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Bill St. Arnaud is a consultant and research engineer who works with clients around the world on a variety of subjects such as next generation Internet networks and developing practical solutions to reduce CO2 emissions such as free broadband and dynamic charging of eVehicles. He is an author of many papers and articles on these topics and is a frequent guest speaker. For more details on my research interests see

Friday, February 11, 2011

A new generation of Research and Education network architectures

[The future of R&E networks around the world is always under constant review.
Some argue that the role of R&E networks should only be as a low cost Internet service provider to the R&E community. Others counter that R&E networks should focus on providing services to support eScience and perhaps even integrate with other eInfrastructure providers such as HPC and grid. And yet still others argue that R&E networks should be working closely with industry by providing testbeds to develop and or improve industry products and enable commercialization of university R&D.

Although helping industry develop new products or enabling commercialization through academic R&D testbeds is a wonderful concept it is very difficult to implement in practice. Industry works on very short time scales and is very focused on developing relationships with future or current customers. Unfortunately they rarely see higher-ed academia as an important customer or an early adopter. Similarly merging R&E networks with other eInfrastructure facilities such as grids and HPC poses its own set of problems, as generally networks are much more production oriented and serve  the much broader community of “education” as well as research. It is also important to note that HPC and grids generally represent only a small fraction (but high end fraction) of the research computing on campus. The vast majority of research computing (about 80%) is done on small clusters in a variety of disciplines and is increasingly moving to clouds. R&E networks have an equal responsibility to both of these eInfrastructure communities.

In my opinion R&E networks I think can play far more important role, first in supporting eScience, but also in helping industry and creating a knowledge society by being an innovative “disrupter”. This is where R&E networks have been hugely successful in the past: first in the build out of the original Internet, next in deployment of low cost user owned fiber networks, and more recently in areas of new architecture for low carbon Internet networks and global authentication schemes. These disruptive developments were first intended, in many cases, to support the needs of science, but also had a beneficial effect of creating new network business models and enabling knowledge transformation of society as a whole.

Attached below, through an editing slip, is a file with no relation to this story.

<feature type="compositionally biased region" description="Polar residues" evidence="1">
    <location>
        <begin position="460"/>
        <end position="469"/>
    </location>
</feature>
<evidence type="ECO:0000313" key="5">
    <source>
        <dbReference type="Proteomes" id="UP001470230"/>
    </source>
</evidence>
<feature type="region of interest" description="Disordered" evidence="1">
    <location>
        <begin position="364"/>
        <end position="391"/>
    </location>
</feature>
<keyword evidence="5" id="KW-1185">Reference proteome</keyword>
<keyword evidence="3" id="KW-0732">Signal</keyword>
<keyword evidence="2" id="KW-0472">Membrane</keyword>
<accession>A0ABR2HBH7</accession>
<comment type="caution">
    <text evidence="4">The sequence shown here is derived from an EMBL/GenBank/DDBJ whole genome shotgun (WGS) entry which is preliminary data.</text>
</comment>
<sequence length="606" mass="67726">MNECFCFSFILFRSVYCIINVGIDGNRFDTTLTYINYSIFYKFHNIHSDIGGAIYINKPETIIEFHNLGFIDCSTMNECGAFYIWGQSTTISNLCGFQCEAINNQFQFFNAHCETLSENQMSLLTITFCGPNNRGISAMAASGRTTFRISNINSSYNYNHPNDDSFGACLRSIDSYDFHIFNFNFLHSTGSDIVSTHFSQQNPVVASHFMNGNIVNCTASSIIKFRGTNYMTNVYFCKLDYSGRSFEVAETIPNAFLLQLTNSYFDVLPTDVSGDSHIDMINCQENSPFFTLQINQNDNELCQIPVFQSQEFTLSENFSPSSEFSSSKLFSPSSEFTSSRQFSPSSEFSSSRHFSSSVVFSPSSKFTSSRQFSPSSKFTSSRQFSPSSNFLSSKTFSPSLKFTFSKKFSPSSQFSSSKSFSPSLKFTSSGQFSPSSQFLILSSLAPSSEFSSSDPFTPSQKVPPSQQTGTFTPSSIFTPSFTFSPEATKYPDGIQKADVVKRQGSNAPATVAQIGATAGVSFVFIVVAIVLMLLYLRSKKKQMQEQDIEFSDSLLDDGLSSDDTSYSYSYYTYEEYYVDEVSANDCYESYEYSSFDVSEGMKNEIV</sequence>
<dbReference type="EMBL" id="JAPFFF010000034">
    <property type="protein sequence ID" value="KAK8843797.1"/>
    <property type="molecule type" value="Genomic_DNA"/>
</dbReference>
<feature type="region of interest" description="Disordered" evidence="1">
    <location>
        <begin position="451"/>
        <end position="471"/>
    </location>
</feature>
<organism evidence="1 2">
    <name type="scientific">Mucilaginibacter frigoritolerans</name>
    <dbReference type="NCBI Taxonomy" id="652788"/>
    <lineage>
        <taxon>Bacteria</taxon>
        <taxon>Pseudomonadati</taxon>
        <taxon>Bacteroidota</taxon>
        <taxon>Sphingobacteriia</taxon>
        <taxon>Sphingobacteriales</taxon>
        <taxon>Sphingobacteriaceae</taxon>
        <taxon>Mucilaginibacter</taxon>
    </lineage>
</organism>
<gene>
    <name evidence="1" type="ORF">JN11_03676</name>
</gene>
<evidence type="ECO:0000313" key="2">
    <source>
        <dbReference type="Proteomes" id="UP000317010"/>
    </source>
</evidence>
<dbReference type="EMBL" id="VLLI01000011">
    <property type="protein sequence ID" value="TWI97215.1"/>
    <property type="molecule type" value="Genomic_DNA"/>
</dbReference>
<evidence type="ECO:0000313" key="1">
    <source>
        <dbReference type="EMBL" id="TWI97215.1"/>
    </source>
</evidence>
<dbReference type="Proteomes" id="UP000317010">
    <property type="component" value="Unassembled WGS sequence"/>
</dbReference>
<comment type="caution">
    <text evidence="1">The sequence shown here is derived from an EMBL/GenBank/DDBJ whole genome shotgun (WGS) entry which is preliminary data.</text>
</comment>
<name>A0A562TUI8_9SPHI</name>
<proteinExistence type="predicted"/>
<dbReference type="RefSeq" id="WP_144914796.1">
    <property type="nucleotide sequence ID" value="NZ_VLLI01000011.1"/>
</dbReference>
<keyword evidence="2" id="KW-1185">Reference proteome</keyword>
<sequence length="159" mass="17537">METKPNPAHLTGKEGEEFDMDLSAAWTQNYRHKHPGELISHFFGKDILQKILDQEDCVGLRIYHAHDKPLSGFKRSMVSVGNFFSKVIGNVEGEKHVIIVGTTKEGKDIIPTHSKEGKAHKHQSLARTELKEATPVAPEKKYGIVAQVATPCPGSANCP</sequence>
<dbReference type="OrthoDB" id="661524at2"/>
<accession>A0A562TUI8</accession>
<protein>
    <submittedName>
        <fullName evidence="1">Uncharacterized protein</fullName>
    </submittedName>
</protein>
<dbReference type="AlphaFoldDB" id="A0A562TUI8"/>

I am pleased to see that we are now on the verge of another disruptive change with respect to R&E networks. SURFnet and the global high energy physics are once again at the forefront of these developments through the deployment of open lightpath exchanges and federated networks. For a perspective on this future vision of R&E networks  I encourage the reader to look at this presentation by Kees Neggers of SURFnet.

Another excellent perspective is by Harvey Newman from Caltech in this recent presentation he gave at CHEP 2010.

Once again while these network transformations are first being driven by the needs of eScience the network architectures are starting already to have a beneficial effect on broadband architectures in general. A good example, of course, is the unique facilitation role that Internet 2 role is playing in the roll out of national broadband through its partnership in UCAN. Other examples include the deployment of community transit exchange points by BCnet and peering points by KAREN in New Zealand.

When I was offered the chance to do some consulting work with SURFnet I jumped at the opportunity, as SURFnet is not only at the forefront of many these architecture developments that I also championed, but has been pushing the disruptive innovation envelop in a host of other fields such as national wireless Internet, an exciting new program in Green IT, collaborative platforms, enabling commercial clouds, etc. Indeed they have an entire team dedicated to innovation called SURFnet / Kennisnet Innovation Although SURFnet only receives a small amount of government funding for their innovation program ( the bulk of the funding comes from their members though the innovative services they offer) they continue to set the global agenda for many of these developments in R&E networking –BSA]

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